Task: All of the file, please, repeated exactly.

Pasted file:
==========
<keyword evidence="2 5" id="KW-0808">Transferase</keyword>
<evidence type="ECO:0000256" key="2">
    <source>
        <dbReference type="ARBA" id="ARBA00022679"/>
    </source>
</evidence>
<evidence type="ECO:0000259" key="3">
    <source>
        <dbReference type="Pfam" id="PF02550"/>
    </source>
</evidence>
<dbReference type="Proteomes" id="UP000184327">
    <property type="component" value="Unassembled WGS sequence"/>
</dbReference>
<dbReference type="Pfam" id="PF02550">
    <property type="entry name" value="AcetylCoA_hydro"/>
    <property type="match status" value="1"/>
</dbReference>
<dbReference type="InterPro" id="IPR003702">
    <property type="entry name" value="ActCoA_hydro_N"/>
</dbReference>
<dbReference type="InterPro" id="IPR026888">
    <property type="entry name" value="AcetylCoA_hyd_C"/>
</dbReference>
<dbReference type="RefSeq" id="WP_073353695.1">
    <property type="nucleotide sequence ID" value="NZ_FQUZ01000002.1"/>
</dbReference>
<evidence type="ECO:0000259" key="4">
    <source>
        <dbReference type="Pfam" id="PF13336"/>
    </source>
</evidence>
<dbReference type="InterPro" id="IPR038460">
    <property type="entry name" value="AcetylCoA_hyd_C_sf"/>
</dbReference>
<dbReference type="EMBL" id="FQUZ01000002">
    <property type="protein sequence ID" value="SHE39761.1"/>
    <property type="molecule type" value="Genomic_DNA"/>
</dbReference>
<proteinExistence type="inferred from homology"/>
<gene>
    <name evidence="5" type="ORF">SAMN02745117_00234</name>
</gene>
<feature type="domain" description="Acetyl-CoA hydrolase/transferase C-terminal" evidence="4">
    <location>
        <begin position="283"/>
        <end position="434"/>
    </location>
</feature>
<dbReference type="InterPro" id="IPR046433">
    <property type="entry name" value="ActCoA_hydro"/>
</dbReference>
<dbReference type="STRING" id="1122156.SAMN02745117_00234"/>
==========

<keyword evidence="2 5" id="KW-0808">Transferase</keyword>
<evidence type="ECO:0000256" key="2">
    <source>
        <dbReference type="ARBA" id="ARBA00022679"/>
    </source>
</evidence>
<evidence type="ECO:0000259" key="3">
    <source>
        <dbReference type="Pfam" id="PF02550"/>
    </source>
</evidence>
<dbReference type="Proteomes" id="UP000184327">
    <property type="component" value="Unassembled WGS sequence"/>
</dbReference>
<dbReference type="Pfam" id="PF02550">
    <property type="entry name" value="AcetylCoA_hydro"/>
    <property type="match status" value="1"/>
</dbReference>
<dbReference type="InterPro" id="IPR003702">
    <property type="entry name" value="ActCoA_hydro_N"/>
</dbReference>
<dbReference type="InterPro" id="IPR026888">
    <property type="entry name" value="AcetylCoA_hyd_C"/>
</dbReference>
<dbReference type="RefSeq" id="WP_073353695.1">
    <property type="nucleotide sequence ID" value="NZ_FQUZ01000002.1"/>
</dbReference>
<evidence type="ECO:0000259" key="4">
    <source>
        <dbReference type="Pfam" id="PF13336"/>
    </source>
</evidence>
<dbReference type="InterPro" id="IPR038460">
    <property type="entry name" value="AcetylCoA_hyd_C_sf"/>
</dbReference>
<dbReference type="EMBL" id="FQUZ01000002">
    <property type="protein sequence ID" value="SHE39761.1"/>
    <property type="molecule type" value="Genomic_DNA"/>
</dbReference>
<proteinExistence type="inferred from homology"/>
<gene>
    <name evidence="5" type="ORF">SAMN02745117_00234</name>
</gene>
<feature type="domain" description="Acetyl-CoA hydrolase/transferase C-terminal" evidence="4">
    <location>
        <begin position="283"/>
        <end position="434"/>
    </location>
</feature>
<dbReference type="InterPro" id="IPR046433">
    <property type="entry name" value="ActCoA_hydro"/>
</dbReference>
<dbReference type="STRING" id="1122156.SAMN02745117_00234"/>